Double-action mechanism found that makes ketamine less addictive
Fast-acting psychotropic drug ketamine is increasingly used as an anesthetic, as well as to rapidly relieve depression. University of Geneva researchers have studied its effects on the dopamine system and a mechanism that may make it less addictive.
Ketamine has found a variety of uses in medicine, and its ability to alter a person's perception of reality has made it a popular recreational drug as well, if an illegal one in most jurisdictions. Generally, it's not considered a dangerously addictive drug, although the science in this area is relatively new and unsettled and there's still some debate.
The Swiss team started out by examining ketamine's effect on the pleasurable "reward" molecule dopamine. Many drugs heavily stimulate the brain's reward pathways, causing a rush of this neurotransmitter, and this can play a key role in addiction.
In particular, when dopamine accumulates in a brain region called the nucleus accumbens, it facilitates a kind of neuroplasticity that can lead to behavior changes, habit formation and eventually compulsion. From an evolutionary standpoint, this is very helpful; dopamine tends to be naturally released in the brain when we do things that will help us survive, compete, or reproduce, so this mechanism helps us form good habits. Clearly, it's much less helpful when it's triggered by drugs.
The researchers set up a device that allowed mice to self-administer doses of ketamine, and first sought to confirm whether ketamine actually does trigger a rush of dopamine in the brain. Indeed, they found it did. The mice were quickly motivated to keep giving themselves more of the drug.
But they found something different as compared to other drugs of addiction. "Unlike cocaine, for example, we found that the dopamine level fell very quickly after taking the drug,’’ said Yue Li, a postdoctral scholar in the Department of Basic Neuroscience. The mice wanted more ketamine, but they never reached the point of "uncontrolled self-administration."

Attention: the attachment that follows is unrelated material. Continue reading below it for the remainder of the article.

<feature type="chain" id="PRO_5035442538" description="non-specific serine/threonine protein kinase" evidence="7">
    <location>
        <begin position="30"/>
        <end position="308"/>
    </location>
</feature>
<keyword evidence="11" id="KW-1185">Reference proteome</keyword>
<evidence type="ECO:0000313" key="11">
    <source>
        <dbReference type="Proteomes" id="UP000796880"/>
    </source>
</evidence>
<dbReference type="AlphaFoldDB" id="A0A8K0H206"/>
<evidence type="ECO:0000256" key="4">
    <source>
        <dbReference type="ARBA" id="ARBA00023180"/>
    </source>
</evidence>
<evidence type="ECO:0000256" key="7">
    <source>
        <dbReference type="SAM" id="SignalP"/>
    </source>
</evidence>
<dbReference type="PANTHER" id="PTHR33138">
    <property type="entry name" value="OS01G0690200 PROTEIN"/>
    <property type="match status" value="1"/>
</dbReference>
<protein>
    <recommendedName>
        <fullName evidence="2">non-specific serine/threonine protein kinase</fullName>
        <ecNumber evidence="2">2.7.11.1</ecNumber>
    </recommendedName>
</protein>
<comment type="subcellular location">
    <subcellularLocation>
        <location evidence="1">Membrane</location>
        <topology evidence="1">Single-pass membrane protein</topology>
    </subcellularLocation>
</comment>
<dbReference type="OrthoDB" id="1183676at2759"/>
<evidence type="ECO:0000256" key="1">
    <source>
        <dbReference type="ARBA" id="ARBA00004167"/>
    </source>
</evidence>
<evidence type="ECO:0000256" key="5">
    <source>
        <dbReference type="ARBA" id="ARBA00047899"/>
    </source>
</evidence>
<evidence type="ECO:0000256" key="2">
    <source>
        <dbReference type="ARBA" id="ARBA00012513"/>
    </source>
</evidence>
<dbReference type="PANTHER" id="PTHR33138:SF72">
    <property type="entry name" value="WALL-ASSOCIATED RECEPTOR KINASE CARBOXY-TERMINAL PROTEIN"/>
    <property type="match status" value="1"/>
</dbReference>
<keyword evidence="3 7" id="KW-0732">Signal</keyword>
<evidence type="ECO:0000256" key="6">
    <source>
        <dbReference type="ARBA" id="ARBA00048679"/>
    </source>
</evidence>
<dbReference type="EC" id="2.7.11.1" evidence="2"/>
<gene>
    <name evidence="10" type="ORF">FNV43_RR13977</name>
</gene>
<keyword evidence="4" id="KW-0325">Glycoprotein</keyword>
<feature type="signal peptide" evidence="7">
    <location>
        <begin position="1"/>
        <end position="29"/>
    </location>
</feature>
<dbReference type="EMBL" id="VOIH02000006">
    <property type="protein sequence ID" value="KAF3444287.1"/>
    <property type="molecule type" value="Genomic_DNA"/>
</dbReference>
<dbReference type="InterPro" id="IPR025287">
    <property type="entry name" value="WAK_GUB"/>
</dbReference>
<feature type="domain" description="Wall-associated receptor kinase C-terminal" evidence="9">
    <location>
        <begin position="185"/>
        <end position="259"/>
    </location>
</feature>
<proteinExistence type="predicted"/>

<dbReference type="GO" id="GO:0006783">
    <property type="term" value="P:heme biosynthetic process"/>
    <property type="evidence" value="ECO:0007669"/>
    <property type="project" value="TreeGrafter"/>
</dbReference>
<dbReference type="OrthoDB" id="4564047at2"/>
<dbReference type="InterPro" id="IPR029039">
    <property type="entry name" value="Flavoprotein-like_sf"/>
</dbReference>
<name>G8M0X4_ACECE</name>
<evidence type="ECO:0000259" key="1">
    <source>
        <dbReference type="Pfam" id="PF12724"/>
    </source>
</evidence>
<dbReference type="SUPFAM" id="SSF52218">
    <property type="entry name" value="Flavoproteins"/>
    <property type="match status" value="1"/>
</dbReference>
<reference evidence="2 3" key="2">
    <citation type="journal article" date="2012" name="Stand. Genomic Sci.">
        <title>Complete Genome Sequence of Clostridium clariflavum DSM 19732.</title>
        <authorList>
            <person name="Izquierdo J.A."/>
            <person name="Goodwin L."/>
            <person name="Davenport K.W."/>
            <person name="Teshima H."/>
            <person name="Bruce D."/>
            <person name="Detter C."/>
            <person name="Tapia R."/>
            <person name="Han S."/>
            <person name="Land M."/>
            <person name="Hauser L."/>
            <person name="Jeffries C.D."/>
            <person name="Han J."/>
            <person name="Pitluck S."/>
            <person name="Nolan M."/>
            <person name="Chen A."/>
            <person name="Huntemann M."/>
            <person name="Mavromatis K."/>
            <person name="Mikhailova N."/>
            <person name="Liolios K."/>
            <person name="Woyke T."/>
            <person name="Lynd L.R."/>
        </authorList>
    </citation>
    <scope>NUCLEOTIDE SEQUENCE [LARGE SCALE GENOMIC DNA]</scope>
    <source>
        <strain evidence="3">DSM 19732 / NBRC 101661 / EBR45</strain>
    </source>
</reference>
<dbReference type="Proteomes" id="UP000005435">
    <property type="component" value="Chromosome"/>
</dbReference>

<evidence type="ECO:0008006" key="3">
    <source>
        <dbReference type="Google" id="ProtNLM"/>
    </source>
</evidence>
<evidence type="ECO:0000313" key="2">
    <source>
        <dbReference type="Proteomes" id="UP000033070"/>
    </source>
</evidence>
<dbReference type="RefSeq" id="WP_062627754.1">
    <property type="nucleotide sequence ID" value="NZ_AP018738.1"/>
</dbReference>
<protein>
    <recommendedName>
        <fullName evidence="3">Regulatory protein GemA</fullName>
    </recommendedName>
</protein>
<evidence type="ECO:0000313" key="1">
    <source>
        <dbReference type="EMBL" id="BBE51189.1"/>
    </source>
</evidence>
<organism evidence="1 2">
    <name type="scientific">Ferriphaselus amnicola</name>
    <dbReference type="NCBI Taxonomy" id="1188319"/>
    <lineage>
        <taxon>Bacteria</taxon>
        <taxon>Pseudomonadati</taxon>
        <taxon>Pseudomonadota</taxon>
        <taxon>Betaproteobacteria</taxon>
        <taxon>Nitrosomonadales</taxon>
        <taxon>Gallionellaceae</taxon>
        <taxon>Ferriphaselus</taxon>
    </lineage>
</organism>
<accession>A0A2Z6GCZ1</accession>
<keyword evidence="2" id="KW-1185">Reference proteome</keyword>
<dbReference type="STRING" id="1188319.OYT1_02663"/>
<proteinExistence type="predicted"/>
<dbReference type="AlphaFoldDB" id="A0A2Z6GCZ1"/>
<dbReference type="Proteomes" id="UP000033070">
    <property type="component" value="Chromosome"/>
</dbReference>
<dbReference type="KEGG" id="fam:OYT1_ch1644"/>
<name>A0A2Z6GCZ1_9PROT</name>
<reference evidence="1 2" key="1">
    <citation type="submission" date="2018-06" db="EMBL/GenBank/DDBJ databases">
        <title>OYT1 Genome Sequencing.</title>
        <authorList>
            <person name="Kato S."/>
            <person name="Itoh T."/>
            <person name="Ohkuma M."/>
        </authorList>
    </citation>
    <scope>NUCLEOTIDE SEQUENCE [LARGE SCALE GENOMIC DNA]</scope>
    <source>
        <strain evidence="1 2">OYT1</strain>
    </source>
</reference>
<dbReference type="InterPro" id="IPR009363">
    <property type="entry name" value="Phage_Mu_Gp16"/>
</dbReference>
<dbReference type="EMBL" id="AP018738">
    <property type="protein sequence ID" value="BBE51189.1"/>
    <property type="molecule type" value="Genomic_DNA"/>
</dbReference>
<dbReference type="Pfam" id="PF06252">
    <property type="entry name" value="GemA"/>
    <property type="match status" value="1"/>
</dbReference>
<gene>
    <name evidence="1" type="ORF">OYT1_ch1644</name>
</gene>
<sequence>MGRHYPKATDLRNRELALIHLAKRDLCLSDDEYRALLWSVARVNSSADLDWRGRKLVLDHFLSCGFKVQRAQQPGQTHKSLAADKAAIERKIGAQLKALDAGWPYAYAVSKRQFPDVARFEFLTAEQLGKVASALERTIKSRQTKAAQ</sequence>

Looking closer, the researchers found a mechanism that could explain why. One of ketamine's known effects in the brain is to block a protein receptor called N-methyl-D-aspartate, or NMDA. This triggers an increase in dopamine, which then binds to another receptor called the D2 receptor, and this D2 receptor triggers a rapid brake on the increase in dopamine.
The researchers found that with the NMDA system blocked, the state of deep-brain plasticity leading to behavioral change can't occur. ‘‘The consequence of this dual action of ketamine is that it does not induce the synaptic plasticity that addictive drugs do and that persists in the brain after the substance has worn off," said Christian Lüscher, a Professor in the Department of Basic Neurosciences at the UNIGE Faculty of Medicine and a specialist in the mechanisms underlying addiction.
"It is this memorization of the product in the reward system - absent in the case of ketamine - that drives the repetition of consumption," he continued. "Therefore, the addictive risk of ketamine appears to be zero in rodents. Is this also the case in humans? Could this risk vary according to the individual? Our study provides a solid framework for debating access to its therapeutic use."
The research is published in the journal Nature.
Source: Universite de Geneve